Comparison Between Two Simple Linear Catchment Models For The Yala River Basin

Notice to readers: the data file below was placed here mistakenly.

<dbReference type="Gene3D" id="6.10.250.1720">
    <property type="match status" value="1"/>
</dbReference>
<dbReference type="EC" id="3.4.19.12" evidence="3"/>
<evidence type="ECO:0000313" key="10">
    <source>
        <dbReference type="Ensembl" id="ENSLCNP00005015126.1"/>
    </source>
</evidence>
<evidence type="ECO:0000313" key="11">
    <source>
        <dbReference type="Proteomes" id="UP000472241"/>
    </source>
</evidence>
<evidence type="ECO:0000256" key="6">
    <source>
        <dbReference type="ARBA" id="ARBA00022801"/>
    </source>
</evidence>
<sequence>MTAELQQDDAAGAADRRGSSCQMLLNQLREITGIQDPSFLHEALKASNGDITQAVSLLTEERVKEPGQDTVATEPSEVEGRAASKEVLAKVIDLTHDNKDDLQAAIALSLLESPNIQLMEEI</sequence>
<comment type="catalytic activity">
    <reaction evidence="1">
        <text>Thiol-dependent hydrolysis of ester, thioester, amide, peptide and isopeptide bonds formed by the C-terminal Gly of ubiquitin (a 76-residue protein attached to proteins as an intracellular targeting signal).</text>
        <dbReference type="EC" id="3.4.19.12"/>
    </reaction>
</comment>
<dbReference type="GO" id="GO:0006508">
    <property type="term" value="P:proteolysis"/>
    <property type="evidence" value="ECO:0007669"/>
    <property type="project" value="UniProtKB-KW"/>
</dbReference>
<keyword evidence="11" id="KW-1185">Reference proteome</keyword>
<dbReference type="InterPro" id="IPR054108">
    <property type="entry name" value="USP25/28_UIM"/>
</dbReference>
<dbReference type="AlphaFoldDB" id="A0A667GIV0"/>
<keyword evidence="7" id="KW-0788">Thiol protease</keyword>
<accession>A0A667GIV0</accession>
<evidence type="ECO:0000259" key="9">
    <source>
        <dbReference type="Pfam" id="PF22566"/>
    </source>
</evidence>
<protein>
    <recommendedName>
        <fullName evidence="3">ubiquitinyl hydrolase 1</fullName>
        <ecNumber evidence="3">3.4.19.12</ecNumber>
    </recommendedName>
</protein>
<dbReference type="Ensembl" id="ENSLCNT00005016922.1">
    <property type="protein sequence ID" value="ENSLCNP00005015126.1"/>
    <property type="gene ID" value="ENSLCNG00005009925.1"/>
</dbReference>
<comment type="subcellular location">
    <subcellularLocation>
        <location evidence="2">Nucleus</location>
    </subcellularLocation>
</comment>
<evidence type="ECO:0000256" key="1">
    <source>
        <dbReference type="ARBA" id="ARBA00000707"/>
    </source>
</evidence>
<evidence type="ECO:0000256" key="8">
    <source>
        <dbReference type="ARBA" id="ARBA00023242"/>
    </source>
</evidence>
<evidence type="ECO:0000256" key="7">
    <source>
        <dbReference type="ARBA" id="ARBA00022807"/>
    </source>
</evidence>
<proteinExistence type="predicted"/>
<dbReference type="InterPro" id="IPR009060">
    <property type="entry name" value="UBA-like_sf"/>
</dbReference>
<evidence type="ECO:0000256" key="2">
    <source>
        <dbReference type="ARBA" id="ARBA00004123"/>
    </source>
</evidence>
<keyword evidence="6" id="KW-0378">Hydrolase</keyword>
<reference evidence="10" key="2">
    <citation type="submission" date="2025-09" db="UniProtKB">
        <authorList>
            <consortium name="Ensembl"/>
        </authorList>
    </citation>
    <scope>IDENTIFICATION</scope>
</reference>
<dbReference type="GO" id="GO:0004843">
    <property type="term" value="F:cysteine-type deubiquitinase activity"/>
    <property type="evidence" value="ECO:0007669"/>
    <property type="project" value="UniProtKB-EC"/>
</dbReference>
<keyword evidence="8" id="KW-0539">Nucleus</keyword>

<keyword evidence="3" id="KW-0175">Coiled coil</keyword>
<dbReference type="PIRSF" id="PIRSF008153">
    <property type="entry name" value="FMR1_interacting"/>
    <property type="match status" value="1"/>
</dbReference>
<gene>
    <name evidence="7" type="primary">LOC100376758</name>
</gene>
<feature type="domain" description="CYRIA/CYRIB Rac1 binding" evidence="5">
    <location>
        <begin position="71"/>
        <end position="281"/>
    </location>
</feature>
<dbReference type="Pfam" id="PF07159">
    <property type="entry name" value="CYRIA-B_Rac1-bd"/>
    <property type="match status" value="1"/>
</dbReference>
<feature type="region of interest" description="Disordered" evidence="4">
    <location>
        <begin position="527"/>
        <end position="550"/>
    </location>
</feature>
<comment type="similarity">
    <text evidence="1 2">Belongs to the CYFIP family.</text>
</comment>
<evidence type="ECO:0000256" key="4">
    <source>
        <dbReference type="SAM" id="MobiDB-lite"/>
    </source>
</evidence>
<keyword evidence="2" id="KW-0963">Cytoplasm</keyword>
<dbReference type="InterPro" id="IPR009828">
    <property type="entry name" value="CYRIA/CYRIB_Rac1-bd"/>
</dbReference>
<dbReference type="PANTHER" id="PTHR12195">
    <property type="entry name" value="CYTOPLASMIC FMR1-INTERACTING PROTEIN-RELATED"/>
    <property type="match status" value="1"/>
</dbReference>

In this study, two simple linear catchment models were used to model the rainfall-runoff characteristics over Yala catchment. The first model was based on the response function. In this model a linear stochastic process for the rainfall runoff system which yields the wiener-Hopf integral equation was assumed. The method of maximum likelihood was then used to compute optimum response functions. The average response function together with the computed areal rainfall were finally used to estimate stream flow during the verification period. In the second method, a multivariate autoregressive model was used in which linear transfer functions of different orders were fitted to the daily areal rainfall and streamflow data. The optimum autoregressive model was again used to estimate discharge during the verification period. The results from the two approaches were lastly compared statistically. Prior to fitting the models, the statistical characteristics of the computed daily areal rainfall and daily discharge series were investigated through time series analysis. The characteristics of the auto-correlation, cross-correlation, spectral and cross-spectral functions were examined. xvii Yala river basin is located in drainage area one in western Kenya. The study was carried out in this drainage basin using daily rainfall and discharge records for nine years (1968 to 1976). The first seven years were used for calibration of the models, while the last two years were used for verification of the skill of the fitted models. The calendar year was divided into two seasons namely the long and short rain seasons • . The models were fitted for both seasons. Results from spectral analysis, indicated periods of 2 - 4 days, 5 - 7 days and 8 - 10 days in both rainfall and discharge records. The results from the cross correlation and coherence analyses showed significant correlations between,time lags of 2 - 6 days with peaks at a lag of 3 days during the first rain season and a lag of 4 days during the-second rain season. " The response functions had peaks at a constant time lag of 3 days during the first rain season and - 4 days during t]1e second rain season. The results from the fitted autoregressive models indicated that the autoregressive models with four rainfall and two discharge lag terms fitted the discharge- data best. It was noted that although both models could not adequately estimate the extreme discharge values, the response function model was better in real time xviii forecasting. This model however, was poor in giving the actual estimates of the observed discharge. On the other hand, the autoregressive models gave good estimates of the magnitudes of the discharges. The peak discharge values were, however, shifted in some cases. It was therefore suggested that the response function models which gave good estimates of the time of occurrence of the discharge peaks would be the best models for the Yala river basin for real time forecasting.